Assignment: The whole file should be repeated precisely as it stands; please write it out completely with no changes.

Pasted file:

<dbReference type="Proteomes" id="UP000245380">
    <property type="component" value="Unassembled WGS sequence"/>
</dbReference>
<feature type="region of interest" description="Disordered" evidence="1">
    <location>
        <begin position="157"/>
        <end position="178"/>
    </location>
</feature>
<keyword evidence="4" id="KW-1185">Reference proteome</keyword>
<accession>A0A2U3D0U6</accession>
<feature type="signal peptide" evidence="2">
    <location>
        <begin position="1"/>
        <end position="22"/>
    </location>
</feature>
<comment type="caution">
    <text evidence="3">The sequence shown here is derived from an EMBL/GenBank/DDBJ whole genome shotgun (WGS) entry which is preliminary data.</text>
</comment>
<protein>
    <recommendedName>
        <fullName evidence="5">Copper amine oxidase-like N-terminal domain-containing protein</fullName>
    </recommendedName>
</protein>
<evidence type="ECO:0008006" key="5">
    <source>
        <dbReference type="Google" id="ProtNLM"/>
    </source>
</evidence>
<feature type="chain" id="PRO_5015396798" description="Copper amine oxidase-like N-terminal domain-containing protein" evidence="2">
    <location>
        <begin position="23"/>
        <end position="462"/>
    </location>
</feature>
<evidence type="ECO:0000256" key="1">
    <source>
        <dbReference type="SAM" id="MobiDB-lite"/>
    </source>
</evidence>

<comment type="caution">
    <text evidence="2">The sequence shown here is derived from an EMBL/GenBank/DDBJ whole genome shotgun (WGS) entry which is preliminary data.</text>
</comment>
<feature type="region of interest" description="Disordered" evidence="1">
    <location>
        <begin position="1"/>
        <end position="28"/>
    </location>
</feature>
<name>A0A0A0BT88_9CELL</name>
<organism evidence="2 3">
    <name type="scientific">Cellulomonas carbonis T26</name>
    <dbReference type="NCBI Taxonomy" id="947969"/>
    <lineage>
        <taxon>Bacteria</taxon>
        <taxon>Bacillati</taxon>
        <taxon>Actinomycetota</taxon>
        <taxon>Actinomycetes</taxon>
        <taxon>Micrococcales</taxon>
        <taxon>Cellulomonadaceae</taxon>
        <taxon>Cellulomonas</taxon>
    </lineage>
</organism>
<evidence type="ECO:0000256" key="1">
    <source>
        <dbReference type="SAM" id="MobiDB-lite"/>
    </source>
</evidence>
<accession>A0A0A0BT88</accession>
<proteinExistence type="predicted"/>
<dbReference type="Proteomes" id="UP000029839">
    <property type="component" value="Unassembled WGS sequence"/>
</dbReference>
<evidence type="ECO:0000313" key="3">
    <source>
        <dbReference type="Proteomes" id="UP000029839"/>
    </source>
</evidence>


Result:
<dbReference type="Proteomes" id="UP000245380">
    <property type="component" value="Unassembled WGS sequence"/>
</dbReference>
<feature type="region of interest" description="Disordered" evidence="1">
    <location>
        <begin position="157"/>
        <end position="178"/>
    </location>
</feature>
<keyword evidence="4" id="KW-1185">Reference proteome</keyword>
<accession>A0A2U3D0U6</accession>
<feature type="signal peptide" evidence="2">
    <location>
        <begin position="1"/>
        <end position="22"/>
    </location>
</feature>
<comment type="caution">
    <text evidence="3">The sequence shown here is derived from an EMBL/GenBank/DDBJ whole genome shotgun (WGS) entry which is preliminary data.</text>
</comment>
<protein>
    <recommendedName>
        <fullName evidence="5">Copper amine oxidase-like N-terminal domain-containing protein</fullName>
    </recommendedName>
</protein>
<evidence type="ECO:0008006" key="5">
    <source>
        <dbReference type="Google" id="ProtNLM"/>
    </source>
</evidence>
<feature type="chain" id="PRO_5015396798" description="Copper amine oxidase-like N-terminal domain-containing protein" evidence="2">
    <location>
        <begin position="23"/>
        <end position="462"/>
    </location>
</feature>
<evidence type="ECO:0000256" key="1">
    <source>
        <dbReference type="SAM" id="MobiDB-lite"/>
    </source>
</evidence>

<comment type="caution">
    <text evidence="2">The sequence shown here is derived from an EMBL/GenBank/DDBJ whole genome shotgun (WGS) entry which is preliminary data.</text>
</comment>
<feature type="region of interest" description="Disordered" evidence="1">
    <location>
        <begin position="1"/>
        <end position="28"/>
    </location>
</feature>
<name>A0A0A0BT88_9CELL</name>
<organism evidence="2 3">
    <name type="scientific">Cellulomonas carbonis T26</name>
    <dbReference type="NCBI Taxonomy" id="947969"/>
    <lineage>
        <taxon>Bacteria</taxon>
        <taxon>Bacillati</taxon>
        <taxon>Actinomycetota</taxon>
        <taxon>Actinomycetes</taxon>
        <taxon>Micrococcales</taxon>
        <taxon>Cellulomonadaceae</taxon>
        <taxon>Cellulomonas</taxon>
    </lineage>
</organism>
<evidence type="ECO:0000256" key="1">
    <source>
        <dbReference type="SAM" id="MobiDB-lite"/>
    </source>
</evidence>
<accession>A0A0A0BT88</accession>
<proteinExistence type="predicted"/>
<dbReference type="Proteomes" id="UP000029839">
    <property type="component" value="Unassembled WGS sequence"/>
</dbReference>
<evidence type="ECO:0000313" key="3">
    <source>
        <dbReference type="Proteomes" id="UP000029839"/>
    </source>
</evidence>